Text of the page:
Calls to Action and SEO

  |  December 19, 2005   |  Comments

Do your calls to action should follow the MPABS rule?

A long time ago, my friend Peter told me the number one rule in marketing is MPABS: most people are basically stupid. Needless to say, I laughed at his remark. It seemed, well, silly. I was working in medical genetics labs back then, so I had very little interest in marketing.

Here I am, years later, touting Peter’s silly, little rule. When it comes to SEO (define) and user behavior, MPABS has been a very useful rule to follow.

It’s the Conversion, Not the Search Engine Position

I’ve always found it confusing that people believe top search engine positions are a mark of success in an SEO campaign. The ultimate goal isn’t to gain top positions, but to encourage people to visit your site and take a desired call to action. In other words, the goal is to convert visitors into buyers, which is why I rely on Web analytics data rather than Web positioning data.

With all types of search behavior (querying, browsing, scanning, berrypicking, etc.), Web site owners want users to take a desired action. That’s where Peter’s MPABS rule comes into play. Whenever site visitors view any page on a site, the calls to action have to be obvious. Top search engine visibility is useless if site visitors don’t know what to do next.

Primary and Secondary Calls to Action

Whenever I come up with a site architecture, part of the process is to determine each page’s primary and secondary calls to action.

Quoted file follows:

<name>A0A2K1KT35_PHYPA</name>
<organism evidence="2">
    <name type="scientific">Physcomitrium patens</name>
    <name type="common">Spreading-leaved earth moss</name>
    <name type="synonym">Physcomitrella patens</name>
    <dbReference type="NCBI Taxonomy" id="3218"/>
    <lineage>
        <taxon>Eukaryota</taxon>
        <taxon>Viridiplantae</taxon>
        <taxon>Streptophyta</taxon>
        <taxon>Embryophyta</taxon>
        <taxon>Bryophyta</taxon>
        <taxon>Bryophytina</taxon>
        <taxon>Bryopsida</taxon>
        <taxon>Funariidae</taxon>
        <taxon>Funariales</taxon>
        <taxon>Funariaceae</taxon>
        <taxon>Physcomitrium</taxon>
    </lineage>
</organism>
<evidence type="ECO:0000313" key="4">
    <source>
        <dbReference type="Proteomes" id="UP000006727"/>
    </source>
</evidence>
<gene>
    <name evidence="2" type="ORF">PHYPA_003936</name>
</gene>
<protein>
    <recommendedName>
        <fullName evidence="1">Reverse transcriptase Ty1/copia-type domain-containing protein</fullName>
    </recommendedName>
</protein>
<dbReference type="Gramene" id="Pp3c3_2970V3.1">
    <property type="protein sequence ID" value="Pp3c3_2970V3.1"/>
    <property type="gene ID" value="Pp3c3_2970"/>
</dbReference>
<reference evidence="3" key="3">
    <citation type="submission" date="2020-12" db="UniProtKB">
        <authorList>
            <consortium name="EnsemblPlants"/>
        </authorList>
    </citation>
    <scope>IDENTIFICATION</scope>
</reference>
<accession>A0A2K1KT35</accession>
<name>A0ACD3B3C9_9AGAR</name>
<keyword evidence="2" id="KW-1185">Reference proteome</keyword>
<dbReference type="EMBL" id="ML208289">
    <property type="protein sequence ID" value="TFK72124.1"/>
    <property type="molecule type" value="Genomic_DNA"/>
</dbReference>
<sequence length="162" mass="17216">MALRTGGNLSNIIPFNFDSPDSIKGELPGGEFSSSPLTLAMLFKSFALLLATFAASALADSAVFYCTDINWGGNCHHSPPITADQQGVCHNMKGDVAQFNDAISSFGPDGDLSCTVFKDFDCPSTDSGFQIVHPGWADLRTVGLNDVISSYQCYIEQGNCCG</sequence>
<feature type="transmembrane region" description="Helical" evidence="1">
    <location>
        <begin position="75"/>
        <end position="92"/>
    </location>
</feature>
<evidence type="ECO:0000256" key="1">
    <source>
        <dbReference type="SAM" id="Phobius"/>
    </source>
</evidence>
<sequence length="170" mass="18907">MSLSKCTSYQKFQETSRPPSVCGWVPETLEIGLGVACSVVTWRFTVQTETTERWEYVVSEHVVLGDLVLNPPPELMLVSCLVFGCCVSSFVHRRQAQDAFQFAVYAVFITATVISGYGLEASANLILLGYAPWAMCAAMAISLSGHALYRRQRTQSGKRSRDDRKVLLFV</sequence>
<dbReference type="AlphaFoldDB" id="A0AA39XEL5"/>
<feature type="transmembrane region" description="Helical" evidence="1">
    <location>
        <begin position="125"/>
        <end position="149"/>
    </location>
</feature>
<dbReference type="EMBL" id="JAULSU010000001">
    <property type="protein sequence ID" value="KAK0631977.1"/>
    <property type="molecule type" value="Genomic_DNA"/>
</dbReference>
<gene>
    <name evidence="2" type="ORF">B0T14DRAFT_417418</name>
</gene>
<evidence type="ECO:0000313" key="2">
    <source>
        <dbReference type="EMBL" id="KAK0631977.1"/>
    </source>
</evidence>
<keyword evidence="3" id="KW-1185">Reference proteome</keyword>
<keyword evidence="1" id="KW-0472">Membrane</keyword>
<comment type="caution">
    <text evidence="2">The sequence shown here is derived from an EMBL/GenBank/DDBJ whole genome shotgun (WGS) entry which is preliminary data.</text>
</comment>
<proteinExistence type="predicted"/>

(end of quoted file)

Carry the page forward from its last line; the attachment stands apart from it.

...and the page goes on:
Let’s use an e-commerce site as an example. The obvious primary call to action is "add to cart." That call to action must be in the center of the page, above the fold, and formatted in a different color or with graphics (to call attention to it without being obnoxious). Site visitors shouldn’t have any problem finding or clicking an "add to cart" button.

However, shoppers might not be ready to click "add to cart." The product in the desired size or dimensions may not be in stock. The color might not be the one the shopper wants. Maybe the shopper doesn’t want a shirt that’s dry clean only.

In this situation, shoppers might return to a category/gallery page and engage in pogo-sticking to find a desired product. Unfortunately, according to Jared Spool, forcing users to pogo-stick greatly decreases the chance a site will convert the shopper.

Secondary calls to action are therefore a great information architecture solution. Not only do they decrease pogo-sticking, they’ll communicate to search engines that all of the product (or service) site pages are important.

Examples of Secondary Calls to Action

In our e-commerce example, if a size or color isn’t available, Web site owners can place related or alternative products on the right side of the page. Of course, the alternative product photos won’t be as large or as prominent as the main product photo. So visitors are encouraged to take the primary call to action. Alternate thumbnail photos should be easily seen on the page without forcing people to scroll.